‘Silence Period’ marks the start of the mega seven-phase electoral exercise

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The 48-hour period preceding the conclusion of voting is called the ‘silence period’ during which any kind of political campaigning is prohibited. The 91 Lok Sabha constituencies spread over 20 states and Union Territories which will go to polls on April 11, 2019 marking the start of the mega Seven-phase electoral exercise to elect the 17th Lok Sabha. The heated mud slashing and character assassination through the street corners and public meeting come to an end, while electorates will began making up their mind on who to vote for.

In the first phase, voting will take place in all the 25 Lok Sabha seats of Andhra Pradesh, 17 seats of Telangana, five seats of Uttarakhand, two seats each of Arunachal Pradesh, Jammu and Kashmir and Meghalaya, and one seat each of Chhattisgarh, Manipur, Mizoram, Nagaland, Sikkim, Tripura, Andaman & Nicobar Islands as well as Lakshadweep.

In the state of Meghalaya, which also votes on April 11 to elect two representatives for the 17th Lok Sabha, is said to be all set to participate in the largest festival of democracy. Meghalaya Chief Electoral Officer affirmed that the state is all geared up for a peaceful election.

In the case of the electorates, the masses have started to take interest in the Lok Sabha election only in the last minute like they do for Assembly or District Council elections. The political pundits have attributed the rise of interest as being sensitized about the role of central government and the schemes and projects.

As the electorates have taken more interest in the state of Meghalaya, it also means the voting percentage are expected to increase this time compared to the last Lok Sabha election in 2014. Even the training to the polling agents and all machineries for the polling were conducted in various phases.

It is also evident that this time the electorates are all set to elect a ‘Performer’ to represent them in the Parliament from both Tura and Shillong Parliamentary constituencies. This time the elected members need to perform, not only to air the interest and grievances of Meghalaya, but to grasp more central schemes and projects, particularly for economic growth of the masses.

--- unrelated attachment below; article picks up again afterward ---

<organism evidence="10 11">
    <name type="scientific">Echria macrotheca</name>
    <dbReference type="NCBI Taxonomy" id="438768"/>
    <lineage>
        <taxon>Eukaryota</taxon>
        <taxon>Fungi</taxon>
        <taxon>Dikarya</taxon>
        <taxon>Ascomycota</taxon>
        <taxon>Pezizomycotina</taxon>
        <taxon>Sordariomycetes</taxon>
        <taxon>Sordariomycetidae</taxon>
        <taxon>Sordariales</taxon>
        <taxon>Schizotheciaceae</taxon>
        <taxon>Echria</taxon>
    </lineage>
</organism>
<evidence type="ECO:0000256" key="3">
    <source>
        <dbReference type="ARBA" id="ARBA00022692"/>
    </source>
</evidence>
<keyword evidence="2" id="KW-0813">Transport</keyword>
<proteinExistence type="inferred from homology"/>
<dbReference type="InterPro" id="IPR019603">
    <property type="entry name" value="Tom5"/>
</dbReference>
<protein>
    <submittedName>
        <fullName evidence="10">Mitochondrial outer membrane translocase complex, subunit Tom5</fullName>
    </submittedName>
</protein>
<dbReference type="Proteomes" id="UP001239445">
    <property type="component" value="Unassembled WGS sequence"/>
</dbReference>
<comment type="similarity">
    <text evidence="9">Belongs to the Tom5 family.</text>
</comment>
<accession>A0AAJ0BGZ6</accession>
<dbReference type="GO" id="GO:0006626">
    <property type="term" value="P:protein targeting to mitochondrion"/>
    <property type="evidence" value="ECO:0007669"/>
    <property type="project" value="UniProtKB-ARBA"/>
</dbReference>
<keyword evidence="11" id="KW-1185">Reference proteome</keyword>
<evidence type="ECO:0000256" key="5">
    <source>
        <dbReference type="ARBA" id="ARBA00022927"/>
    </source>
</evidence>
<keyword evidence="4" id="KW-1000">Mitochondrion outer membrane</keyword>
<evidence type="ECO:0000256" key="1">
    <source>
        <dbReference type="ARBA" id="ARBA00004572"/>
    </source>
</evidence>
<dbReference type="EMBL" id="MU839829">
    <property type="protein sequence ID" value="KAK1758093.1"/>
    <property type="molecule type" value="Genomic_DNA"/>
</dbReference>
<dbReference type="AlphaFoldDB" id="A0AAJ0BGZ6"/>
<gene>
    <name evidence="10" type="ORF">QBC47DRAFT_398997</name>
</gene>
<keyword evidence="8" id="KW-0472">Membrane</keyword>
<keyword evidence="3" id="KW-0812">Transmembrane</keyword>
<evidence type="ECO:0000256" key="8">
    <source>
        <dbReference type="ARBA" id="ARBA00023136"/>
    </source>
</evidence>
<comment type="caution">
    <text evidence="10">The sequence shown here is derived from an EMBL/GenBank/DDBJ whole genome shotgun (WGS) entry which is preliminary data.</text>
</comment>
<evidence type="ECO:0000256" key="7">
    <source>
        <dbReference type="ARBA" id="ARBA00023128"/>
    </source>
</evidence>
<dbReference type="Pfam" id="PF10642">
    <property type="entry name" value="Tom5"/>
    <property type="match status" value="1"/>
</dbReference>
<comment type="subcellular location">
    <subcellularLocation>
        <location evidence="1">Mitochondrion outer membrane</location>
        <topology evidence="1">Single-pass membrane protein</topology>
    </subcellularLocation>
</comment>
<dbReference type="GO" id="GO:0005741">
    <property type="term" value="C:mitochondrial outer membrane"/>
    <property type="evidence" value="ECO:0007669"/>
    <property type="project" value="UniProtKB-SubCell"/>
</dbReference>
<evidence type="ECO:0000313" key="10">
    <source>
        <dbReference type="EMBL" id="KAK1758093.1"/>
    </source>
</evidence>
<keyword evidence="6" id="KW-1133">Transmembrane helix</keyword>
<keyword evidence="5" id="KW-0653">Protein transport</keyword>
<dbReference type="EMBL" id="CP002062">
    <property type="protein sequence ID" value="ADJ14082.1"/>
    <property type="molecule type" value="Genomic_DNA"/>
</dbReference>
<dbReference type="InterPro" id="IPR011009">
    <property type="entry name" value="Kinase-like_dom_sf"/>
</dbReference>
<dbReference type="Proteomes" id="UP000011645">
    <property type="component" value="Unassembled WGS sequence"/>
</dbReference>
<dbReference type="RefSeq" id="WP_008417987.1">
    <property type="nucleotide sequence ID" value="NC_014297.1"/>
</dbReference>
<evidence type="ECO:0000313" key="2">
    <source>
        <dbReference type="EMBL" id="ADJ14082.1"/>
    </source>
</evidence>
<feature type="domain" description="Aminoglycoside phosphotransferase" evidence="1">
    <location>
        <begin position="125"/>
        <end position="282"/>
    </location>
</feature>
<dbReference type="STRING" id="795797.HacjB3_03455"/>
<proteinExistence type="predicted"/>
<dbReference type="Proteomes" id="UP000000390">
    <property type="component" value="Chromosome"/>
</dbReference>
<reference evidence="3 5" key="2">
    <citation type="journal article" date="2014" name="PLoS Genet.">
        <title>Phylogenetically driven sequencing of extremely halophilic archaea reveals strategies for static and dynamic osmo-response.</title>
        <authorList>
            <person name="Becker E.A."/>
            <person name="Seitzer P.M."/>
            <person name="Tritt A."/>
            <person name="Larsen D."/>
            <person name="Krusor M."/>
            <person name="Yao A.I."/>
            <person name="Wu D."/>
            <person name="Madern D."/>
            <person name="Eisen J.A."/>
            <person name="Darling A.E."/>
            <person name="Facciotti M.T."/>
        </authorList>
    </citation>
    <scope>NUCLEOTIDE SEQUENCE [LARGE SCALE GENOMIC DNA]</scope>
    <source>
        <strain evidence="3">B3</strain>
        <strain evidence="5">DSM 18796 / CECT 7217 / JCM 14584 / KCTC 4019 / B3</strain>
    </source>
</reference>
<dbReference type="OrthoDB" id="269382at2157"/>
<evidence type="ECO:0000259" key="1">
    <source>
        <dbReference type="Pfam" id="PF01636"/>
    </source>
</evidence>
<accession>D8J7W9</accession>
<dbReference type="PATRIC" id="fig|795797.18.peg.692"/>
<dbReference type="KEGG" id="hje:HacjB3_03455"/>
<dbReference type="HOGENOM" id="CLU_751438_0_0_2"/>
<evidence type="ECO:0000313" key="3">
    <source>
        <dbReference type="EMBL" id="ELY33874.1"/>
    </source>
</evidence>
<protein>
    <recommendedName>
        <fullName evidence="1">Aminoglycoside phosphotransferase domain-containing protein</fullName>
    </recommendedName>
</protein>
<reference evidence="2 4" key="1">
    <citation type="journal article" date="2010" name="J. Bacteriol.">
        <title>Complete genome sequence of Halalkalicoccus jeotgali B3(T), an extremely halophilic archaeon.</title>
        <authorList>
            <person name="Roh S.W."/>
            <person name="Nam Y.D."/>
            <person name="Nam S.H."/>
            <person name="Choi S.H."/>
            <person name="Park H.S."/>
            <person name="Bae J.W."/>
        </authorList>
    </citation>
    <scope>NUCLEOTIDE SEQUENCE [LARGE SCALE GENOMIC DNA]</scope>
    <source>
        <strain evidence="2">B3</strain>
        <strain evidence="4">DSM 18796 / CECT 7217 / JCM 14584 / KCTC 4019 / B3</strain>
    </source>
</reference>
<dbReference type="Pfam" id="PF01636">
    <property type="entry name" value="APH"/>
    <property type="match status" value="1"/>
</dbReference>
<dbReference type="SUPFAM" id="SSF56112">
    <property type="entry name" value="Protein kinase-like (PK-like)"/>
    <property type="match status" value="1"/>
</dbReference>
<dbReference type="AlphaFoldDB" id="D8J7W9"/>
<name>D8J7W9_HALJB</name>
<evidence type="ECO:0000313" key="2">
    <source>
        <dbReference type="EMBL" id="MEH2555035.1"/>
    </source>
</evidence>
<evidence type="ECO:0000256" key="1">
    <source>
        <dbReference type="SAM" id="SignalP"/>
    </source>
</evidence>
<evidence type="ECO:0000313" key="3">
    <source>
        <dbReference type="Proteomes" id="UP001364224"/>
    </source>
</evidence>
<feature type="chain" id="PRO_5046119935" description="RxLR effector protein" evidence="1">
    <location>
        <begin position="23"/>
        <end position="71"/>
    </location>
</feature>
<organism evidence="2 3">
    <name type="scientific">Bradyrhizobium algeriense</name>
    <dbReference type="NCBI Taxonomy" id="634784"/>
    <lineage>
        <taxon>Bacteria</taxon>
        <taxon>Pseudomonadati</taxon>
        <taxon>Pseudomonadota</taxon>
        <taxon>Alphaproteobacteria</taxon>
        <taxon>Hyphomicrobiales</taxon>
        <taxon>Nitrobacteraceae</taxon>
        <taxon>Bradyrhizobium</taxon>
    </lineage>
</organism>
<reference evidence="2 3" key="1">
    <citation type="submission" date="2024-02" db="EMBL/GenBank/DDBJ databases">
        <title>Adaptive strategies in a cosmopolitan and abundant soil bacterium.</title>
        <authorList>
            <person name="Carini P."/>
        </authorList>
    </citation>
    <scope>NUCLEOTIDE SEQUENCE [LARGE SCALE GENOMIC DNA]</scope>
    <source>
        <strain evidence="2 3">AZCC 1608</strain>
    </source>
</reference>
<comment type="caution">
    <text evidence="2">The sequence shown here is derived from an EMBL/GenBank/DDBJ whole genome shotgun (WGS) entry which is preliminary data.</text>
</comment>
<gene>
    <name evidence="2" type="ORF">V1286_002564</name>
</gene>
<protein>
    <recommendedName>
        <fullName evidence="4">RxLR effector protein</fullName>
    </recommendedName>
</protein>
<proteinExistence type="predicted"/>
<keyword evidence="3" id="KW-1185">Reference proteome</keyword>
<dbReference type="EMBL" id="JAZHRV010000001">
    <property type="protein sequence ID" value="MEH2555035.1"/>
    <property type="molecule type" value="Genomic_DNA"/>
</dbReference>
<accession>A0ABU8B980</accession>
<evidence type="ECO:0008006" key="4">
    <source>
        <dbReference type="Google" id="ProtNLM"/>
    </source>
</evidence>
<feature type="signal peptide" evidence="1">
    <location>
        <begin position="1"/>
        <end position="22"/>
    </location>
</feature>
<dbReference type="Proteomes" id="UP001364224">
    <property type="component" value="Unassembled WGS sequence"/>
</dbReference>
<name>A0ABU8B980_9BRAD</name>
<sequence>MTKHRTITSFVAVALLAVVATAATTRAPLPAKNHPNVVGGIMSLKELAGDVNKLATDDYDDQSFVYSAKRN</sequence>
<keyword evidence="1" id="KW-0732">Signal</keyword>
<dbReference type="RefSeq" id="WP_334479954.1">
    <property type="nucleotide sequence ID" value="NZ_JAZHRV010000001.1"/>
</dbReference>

The dominating issues during the campaign in Meghalaya were unemployment, farmers and agricultural sectors, besides the normal agenda of road, inter-state border issues and of course the Citizenship Amendment Bill (CAB), 2016.

It is time the elected representatives from day one work on Health and Education sectors for the state, and most important of all demand more quotas for the employment in central offices, attract more investors, and coordinate with the State Legislatures not only in legislating laws but also for structural and infrastructural development.

As the state government jobs are saturated, and there are no Multi-National Companies (MNC), the avenue for employment is limited. Hence, the newly elected Members of Parliament (MPs) need to work hard in order to reduce the gap of unemployment for the educated youth in the state. At the same time, they need to sensitize the masses to maintain peace and harmony in order to promote tourism and attract more investors to the state.

As the ‘Silence Period’ creeps into the state, it is also the time for the electorates to start making up their mind to elect the best to represent the state in the Parliament as the performer. They must choose someone who understands the nerves and requirement of the people of Meghalaya.